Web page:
It was a sight to see. Catholics, Christians, deists, agnostics, and atheists – all sharing a Saturday afternoon together at the Unitarian Universalist Congregation of Central Nassua in Garden City, NY – wrestling with big questions in a spirit of civility. It was a rare gem.
I was greeted by my friend Adam Lee and had the pleasure of spending some time with him, his wife, parents, and in-laws. They were so warm and welcoming – I felt like I had known them for years.
I then met our moderator Charles who had a fascinating perspective with a background in the Jewish and Catholic faith traditions, actually attending Catholic seminary for quite some time and in his skepticism ultimately forgoing priesthood. A teacher and principle with a masters in philosophy, having a profound respect for theology, yet holding a skeptical lie – he challenged Adam and I equally on a number of points.
Our “debate” (which I prefer the term “forum”) began with Charles giving some history on Unitarian Universalism. After the introduction, Adam and I gave brief biographies and a 30,000 foot view of our positions. What was interesting about this debate was that were no “canned” questions from our moderator. He immediately opened up questions from the audience to shape the agenda.A number of questions and topics were put forward, a few of which included:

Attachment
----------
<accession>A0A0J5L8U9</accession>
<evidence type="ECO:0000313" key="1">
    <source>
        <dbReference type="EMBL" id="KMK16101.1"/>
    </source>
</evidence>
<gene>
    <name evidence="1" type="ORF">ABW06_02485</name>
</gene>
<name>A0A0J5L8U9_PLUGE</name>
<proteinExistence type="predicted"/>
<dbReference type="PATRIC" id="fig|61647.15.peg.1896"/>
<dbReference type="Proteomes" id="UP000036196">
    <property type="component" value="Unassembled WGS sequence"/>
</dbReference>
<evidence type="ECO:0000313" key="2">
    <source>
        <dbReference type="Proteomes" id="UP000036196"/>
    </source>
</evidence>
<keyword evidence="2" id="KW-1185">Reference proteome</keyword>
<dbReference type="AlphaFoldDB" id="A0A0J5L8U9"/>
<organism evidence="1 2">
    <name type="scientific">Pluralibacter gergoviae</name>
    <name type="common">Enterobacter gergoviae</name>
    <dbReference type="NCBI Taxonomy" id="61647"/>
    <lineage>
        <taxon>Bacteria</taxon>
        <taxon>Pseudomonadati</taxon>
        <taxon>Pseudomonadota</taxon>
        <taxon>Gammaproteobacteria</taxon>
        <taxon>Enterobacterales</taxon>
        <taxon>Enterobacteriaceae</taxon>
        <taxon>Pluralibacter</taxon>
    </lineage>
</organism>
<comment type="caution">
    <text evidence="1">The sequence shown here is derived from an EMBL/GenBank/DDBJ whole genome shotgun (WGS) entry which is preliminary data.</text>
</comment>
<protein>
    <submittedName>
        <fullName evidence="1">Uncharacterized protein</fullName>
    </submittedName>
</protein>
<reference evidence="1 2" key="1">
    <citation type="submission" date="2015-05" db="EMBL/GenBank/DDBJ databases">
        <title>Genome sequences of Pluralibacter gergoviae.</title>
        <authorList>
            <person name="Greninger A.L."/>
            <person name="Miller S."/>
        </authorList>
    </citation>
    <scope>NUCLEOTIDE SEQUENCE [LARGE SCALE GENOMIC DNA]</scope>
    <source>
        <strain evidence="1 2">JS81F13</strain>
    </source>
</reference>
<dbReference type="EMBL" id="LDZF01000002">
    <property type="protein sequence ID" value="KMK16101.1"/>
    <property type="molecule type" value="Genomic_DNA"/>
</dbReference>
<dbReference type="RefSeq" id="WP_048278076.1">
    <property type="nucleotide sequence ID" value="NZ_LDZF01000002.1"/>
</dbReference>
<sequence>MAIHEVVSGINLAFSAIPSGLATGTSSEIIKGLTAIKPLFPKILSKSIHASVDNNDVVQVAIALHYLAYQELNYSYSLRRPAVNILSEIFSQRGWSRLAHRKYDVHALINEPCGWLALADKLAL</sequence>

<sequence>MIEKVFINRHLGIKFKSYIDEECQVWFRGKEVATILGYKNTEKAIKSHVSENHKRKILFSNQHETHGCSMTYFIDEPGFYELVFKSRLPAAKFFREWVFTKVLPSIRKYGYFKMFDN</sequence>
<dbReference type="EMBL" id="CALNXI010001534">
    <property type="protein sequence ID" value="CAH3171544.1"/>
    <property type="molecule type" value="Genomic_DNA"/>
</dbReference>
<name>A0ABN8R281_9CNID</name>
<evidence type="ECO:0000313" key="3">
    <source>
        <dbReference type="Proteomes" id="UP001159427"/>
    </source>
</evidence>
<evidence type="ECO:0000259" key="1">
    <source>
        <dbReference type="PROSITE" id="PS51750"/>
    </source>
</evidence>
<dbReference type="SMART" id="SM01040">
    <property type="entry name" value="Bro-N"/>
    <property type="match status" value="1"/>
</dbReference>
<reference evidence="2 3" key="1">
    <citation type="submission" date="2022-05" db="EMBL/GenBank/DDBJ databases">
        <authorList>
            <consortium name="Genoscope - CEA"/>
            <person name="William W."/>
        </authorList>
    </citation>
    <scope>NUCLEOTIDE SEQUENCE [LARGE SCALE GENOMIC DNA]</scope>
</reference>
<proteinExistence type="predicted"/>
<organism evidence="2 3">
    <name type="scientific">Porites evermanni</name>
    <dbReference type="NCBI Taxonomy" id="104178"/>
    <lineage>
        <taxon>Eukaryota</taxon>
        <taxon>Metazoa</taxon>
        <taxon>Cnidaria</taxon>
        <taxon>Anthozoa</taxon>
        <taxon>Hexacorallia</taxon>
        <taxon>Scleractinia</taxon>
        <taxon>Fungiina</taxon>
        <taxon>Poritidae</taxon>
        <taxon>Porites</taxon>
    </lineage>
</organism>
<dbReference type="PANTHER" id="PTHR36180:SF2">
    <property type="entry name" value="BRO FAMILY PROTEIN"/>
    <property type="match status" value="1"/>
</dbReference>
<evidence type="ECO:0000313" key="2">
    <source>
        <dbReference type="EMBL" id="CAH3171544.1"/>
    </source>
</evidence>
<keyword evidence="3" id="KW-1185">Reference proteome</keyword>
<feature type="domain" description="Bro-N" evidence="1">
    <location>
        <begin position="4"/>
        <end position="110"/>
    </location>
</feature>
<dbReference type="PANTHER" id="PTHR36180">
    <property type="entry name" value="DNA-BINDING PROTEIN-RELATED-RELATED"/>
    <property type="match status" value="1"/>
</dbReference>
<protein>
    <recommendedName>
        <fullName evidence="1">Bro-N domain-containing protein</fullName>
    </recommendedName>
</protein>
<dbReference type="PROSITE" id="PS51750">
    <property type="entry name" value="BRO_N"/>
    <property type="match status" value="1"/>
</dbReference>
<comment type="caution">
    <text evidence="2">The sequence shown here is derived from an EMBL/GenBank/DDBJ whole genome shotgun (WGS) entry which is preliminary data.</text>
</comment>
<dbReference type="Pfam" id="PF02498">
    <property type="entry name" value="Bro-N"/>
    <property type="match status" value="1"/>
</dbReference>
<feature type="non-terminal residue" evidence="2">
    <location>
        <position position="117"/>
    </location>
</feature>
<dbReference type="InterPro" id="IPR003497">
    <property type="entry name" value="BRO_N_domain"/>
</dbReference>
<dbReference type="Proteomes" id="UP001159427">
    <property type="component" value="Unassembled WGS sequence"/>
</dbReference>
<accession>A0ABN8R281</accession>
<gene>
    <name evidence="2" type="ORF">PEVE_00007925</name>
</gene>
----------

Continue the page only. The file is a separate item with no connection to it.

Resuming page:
- What does the term “God” mean?
- Definitions of “faith”, “proof”, and “atheism”
- Separation of church and state (marriage, religious holidays, religious celebration on public property, etc.)
- Defining morality in our respective worldviews
- Biblical reliability, moral paradoxes, etc.
Ultimately, the spirit of the event was explaining why we believe what we do and how we wrestle the big questions. Adam and I presented our views which promoted further questions and there was some great discussion in the audience. It was very memorable for me, truly an honor and privilege to share the stage with my friend Adam Lee to share my views, learn more about his views, and spend some time with his friends and family.
At the end of the day, Adam and I were told by a number of people that it was an awesome and inspiring sight to see – two young men joined together in their differences, yet growing in their friendship. Not necessarily a revolution of ideas (though I like to think Adam and I have a few fresh ones), but a revolution of how to have the discussion.
Until the next one…